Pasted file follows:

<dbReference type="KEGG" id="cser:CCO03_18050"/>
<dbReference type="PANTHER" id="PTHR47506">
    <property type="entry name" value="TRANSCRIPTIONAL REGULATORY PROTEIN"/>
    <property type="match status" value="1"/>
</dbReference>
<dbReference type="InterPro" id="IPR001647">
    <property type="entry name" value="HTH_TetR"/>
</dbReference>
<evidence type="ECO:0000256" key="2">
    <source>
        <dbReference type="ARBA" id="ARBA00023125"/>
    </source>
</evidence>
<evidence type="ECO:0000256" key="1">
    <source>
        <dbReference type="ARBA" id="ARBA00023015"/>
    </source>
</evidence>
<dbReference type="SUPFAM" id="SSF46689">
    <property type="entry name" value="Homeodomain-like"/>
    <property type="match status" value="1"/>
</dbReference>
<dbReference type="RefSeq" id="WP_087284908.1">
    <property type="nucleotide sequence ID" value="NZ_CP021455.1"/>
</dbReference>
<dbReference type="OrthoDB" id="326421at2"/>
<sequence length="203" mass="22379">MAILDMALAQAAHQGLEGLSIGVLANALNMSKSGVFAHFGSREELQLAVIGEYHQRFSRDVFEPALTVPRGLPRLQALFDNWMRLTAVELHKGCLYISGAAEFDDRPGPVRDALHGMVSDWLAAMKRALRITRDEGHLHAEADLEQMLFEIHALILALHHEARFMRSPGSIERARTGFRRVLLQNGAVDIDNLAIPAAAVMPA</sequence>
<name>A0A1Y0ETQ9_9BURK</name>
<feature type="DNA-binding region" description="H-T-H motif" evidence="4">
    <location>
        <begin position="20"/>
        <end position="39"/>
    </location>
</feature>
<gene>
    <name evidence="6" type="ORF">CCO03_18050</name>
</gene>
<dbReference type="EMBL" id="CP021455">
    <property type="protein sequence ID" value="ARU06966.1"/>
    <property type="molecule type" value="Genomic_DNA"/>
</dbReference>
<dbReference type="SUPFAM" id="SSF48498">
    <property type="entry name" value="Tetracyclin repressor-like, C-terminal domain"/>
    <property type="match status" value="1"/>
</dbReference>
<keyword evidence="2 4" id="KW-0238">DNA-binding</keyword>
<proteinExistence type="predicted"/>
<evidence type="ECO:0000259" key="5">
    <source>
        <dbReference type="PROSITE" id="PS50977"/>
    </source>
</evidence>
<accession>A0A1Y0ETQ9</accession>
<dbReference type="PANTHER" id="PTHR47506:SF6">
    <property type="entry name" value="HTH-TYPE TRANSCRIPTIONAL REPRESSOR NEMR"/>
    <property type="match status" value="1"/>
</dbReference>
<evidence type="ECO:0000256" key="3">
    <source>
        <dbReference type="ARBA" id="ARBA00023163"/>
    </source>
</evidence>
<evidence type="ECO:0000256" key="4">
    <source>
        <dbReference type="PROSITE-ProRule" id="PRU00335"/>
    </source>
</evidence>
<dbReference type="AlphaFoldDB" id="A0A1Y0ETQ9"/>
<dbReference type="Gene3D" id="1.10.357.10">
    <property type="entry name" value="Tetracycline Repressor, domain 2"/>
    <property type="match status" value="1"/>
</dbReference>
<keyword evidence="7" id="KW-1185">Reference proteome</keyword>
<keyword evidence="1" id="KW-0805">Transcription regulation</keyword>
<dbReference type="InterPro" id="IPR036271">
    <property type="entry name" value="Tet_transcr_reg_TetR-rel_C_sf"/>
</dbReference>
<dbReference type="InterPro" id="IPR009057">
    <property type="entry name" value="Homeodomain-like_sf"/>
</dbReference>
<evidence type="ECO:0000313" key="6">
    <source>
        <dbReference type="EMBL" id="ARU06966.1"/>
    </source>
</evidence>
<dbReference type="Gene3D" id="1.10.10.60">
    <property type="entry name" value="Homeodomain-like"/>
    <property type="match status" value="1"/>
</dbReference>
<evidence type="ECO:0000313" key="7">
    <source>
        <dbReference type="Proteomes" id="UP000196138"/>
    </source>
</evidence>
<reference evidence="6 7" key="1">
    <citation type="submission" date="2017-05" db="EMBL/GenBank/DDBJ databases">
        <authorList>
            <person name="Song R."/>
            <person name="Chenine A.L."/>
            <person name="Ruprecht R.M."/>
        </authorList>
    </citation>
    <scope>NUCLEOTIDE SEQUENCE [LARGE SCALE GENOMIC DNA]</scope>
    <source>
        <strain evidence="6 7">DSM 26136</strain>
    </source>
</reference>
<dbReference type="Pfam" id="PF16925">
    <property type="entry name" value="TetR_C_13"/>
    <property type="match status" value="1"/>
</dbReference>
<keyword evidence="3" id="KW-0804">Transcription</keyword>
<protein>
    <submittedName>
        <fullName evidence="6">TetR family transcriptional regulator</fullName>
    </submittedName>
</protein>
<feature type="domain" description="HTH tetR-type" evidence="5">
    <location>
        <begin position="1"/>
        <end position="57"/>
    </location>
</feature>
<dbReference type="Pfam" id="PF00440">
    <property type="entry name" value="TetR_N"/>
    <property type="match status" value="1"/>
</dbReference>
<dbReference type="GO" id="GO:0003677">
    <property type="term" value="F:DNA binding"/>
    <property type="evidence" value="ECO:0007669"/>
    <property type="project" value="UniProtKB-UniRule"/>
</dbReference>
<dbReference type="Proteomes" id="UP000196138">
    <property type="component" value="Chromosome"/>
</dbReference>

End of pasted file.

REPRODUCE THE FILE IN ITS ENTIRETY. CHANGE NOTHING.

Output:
<dbReference type="KEGG" id="cser:CCO03_18050"/>
<dbReference type="PANTHER" id="PTHR47506">
    <property type="entry name" value="TRANSCRIPTIONAL REGULATORY PROTEIN"/>
    <property type="match status" value="1"/>
</dbReference>
<dbReference type="InterPro" id="IPR001647">
    <property type="entry name" value="HTH_TetR"/>
</dbReference>
<evidence type="ECO:0000256" key="2">
    <source>
        <dbReference type="ARBA" id="ARBA00023125"/>
    </source>
</evidence>
<evidence type="ECO:0000256" key="1">
    <source>
        <dbReference type="ARBA" id="ARBA00023015"/>
    </source>
</evidence>
<dbReference type="SUPFAM" id="SSF46689">
    <property type="entry name" value="Homeodomain-like"/>
    <property type="match status" value="1"/>
</dbReference>
<dbReference type="RefSeq" id="WP_087284908.1">
    <property type="nucleotide sequence ID" value="NZ_CP021455.1"/>
</dbReference>
<dbReference type="OrthoDB" id="326421at2"/>
<sequence length="203" mass="22379">MAILDMALAQAAHQGLEGLSIGVLANALNMSKSGVFAHFGSREELQLAVIGEYHQRFSRDVFEPALTVPRGLPRLQALFDNWMRLTAVELHKGCLYISGAAEFDDRPGPVRDALHGMVSDWLAAMKRALRITRDEGHLHAEADLEQMLFEIHALILALHHEARFMRSPGSIERARTGFRRVLLQNGAVDIDNLAIPAAAVMPA</sequence>
<name>A0A1Y0ETQ9_9BURK</name>
<feature type="DNA-binding region" description="H-T-H motif" evidence="4">
    <location>
        <begin position="20"/>
        <end position="39"/>
    </location>
</feature>
<gene>
    <name evidence="6" type="ORF">CCO03_18050</name>
</gene>
<dbReference type="EMBL" id="CP021455">
    <property type="protein sequence ID" value="ARU06966.1"/>
    <property type="molecule type" value="Genomic_DNA"/>
</dbReference>
<dbReference type="SUPFAM" id="SSF48498">
    <property type="entry name" value="Tetracyclin repressor-like, C-terminal domain"/>
    <property type="match status" value="1"/>
</dbReference>
<keyword evidence="2 4" id="KW-0238">DNA-binding</keyword>
<proteinExistence type="predicted"/>
<evidence type="ECO:0000259" key="5">
    <source>
        <dbReference type="PROSITE" id="PS50977"/>
    </source>
</evidence>
<accession>A0A1Y0ETQ9</accession>
<dbReference type="PANTHER" id="PTHR47506:SF6">
    <property type="entry name" value="HTH-TYPE TRANSCRIPTIONAL REPRESSOR NEMR"/>
    <property type="match status" value="1"/>
</dbReference>
<evidence type="ECO:0000256" key="3">
    <source>
        <dbReference type="ARBA" id="ARBA00023163"/>
    </source>
</evidence>
<evidence type="ECO:0000256" key="4">
    <source>
        <dbReference type="PROSITE-ProRule" id="PRU00335"/>
    </source>
</evidence>
<dbReference type="AlphaFoldDB" id="A0A1Y0ETQ9"/>
<dbReference type="Gene3D" id="1.10.357.10">
    <property type="entry name" value="Tetracycline Repressor, domain 2"/>
    <property type="match status" value="1"/>
</dbReference>
<keyword evidence="7" id="KW-1185">Reference proteome</keyword>
<keyword evidence="1" id="KW-0805">Transcription regulation</keyword>
<dbReference type="InterPro" id="IPR036271">
    <property type="entry name" value="Tet_transcr_reg_TetR-rel_C_sf"/>
</dbReference>
<dbReference type="InterPro" id="IPR009057">
    <property type="entry name" value="Homeodomain-like_sf"/>
</dbReference>
<evidence type="ECO:0000313" key="6">
    <source>
        <dbReference type="EMBL" id="ARU06966.1"/>
    </source>
</evidence>
<dbReference type="Gene3D" id="1.10.10.60">
    <property type="entry name" value="Homeodomain-like"/>
    <property type="match status" value="1"/>
</dbReference>
<evidence type="ECO:0000313" key="7">
    <source>
        <dbReference type="Proteomes" id="UP000196138"/>
    </source>
</evidence>
<reference evidence="6 7" key="1">
    <citation type="submission" date="2017-05" db="EMBL/GenBank/DDBJ databases">
        <authorList>
            <person name="Song R."/>
            <person name="Chenine A.L."/>
            <person name="Ruprecht R.M."/>
        </authorList>
    </citation>
    <scope>NUCLEOTIDE SEQUENCE [LARGE SCALE GENOMIC DNA]</scope>
    <source>
        <strain evidence="6 7">DSM 26136</strain>
    </source>
</reference>
<dbReference type="Pfam" id="PF16925">
    <property type="entry name" value="TetR_C_13"/>
    <property type="match status" value="1"/>
</dbReference>
<keyword evidence="3" id="KW-0804">Transcription</keyword>
<protein>
    <submittedName>
        <fullName evidence="6">TetR family transcriptional regulator</fullName>
    </submittedName>
</protein>
<feature type="domain" description="HTH tetR-type" evidence="5">
    <location>
        <begin position="1"/>
        <end position="57"/>
    </location>
</feature>
<dbReference type="Pfam" id="PF00440">
    <property type="entry name" value="TetR_N"/>
    <property type="match status" value="1"/>
</dbReference>
<dbReference type="GO" id="GO:0003677">
    <property type="term" value="F:DNA binding"/>
    <property type="evidence" value="ECO:0007669"/>
    <property type="project" value="UniProtKB-UniRule"/>
</dbReference>
<dbReference type="Proteomes" id="UP000196138">
    <property type="component" value="Chromosome"/>
</dbReference>